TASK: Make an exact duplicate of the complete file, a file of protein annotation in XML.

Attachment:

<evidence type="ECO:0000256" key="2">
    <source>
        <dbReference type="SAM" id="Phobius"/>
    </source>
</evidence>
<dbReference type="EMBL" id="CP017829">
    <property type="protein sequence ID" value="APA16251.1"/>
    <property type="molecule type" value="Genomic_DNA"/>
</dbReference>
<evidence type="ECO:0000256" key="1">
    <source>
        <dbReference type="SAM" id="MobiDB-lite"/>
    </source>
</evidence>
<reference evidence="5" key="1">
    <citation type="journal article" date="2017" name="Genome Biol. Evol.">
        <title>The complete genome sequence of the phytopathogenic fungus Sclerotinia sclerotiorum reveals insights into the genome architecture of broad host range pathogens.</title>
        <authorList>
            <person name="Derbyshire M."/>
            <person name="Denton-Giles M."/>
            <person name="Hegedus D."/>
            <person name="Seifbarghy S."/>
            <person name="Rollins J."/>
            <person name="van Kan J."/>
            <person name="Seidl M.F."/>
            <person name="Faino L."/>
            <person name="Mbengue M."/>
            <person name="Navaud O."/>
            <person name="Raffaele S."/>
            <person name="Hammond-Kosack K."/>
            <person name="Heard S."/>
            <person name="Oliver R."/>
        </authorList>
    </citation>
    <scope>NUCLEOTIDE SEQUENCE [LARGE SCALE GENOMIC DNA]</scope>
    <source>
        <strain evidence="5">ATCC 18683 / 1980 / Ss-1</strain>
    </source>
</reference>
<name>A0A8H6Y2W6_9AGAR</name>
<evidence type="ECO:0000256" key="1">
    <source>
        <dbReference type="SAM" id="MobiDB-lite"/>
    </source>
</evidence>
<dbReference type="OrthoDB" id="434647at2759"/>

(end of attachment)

<evidence type="ECO:0000256" key="2">
    <source>
        <dbReference type="SAM" id="Phobius"/>
    </source>
</evidence>
<dbReference type="EMBL" id="CP017829">
    <property type="protein sequence ID" value="APA16251.1"/>
    <property type="molecule type" value="Genomic_DNA"/>
</dbReference>
<evidence type="ECO:0000256" key="1">
    <source>
        <dbReference type="SAM" id="MobiDB-lite"/>
    </source>
</evidence>
<reference evidence="5" key="1">
    <citation type="journal article" date="2017" name="Genome Biol. Evol.">
        <title>The complete genome sequence of the phytopathogenic fungus Sclerotinia sclerotiorum reveals insights into the genome architecture of broad host range pathogens.</title>
        <authorList>
            <person name="Derbyshire M."/>
            <person name="Denton-Giles M."/>
            <person name="Hegedus D."/>
            <person name="Seifbarghy S."/>
            <person name="Rollins J."/>
            <person name="van Kan J."/>
            <person name="Seidl M.F."/>
            <person name="Faino L."/>
            <person name="Mbengue M."/>
            <person name="Navaud O."/>
            <person name="Raffaele S."/>
            <person name="Hammond-Kosack K."/>
            <person name="Heard S."/>
            <person name="Oliver R."/>
        </authorList>
    </citation>
    <scope>NUCLEOTIDE SEQUENCE [LARGE SCALE GENOMIC DNA]</scope>
    <source>
        <strain evidence="5">ATCC 18683 / 1980 / Ss-1</strain>
    </source>
</reference>
<name>A0A8H6Y2W6_9AGAR</name>
<evidence type="ECO:0000256" key="1">
    <source>
        <dbReference type="SAM" id="MobiDB-lite"/>
    </source>
</evidence>
<dbReference type="OrthoDB" id="434647at2759"/>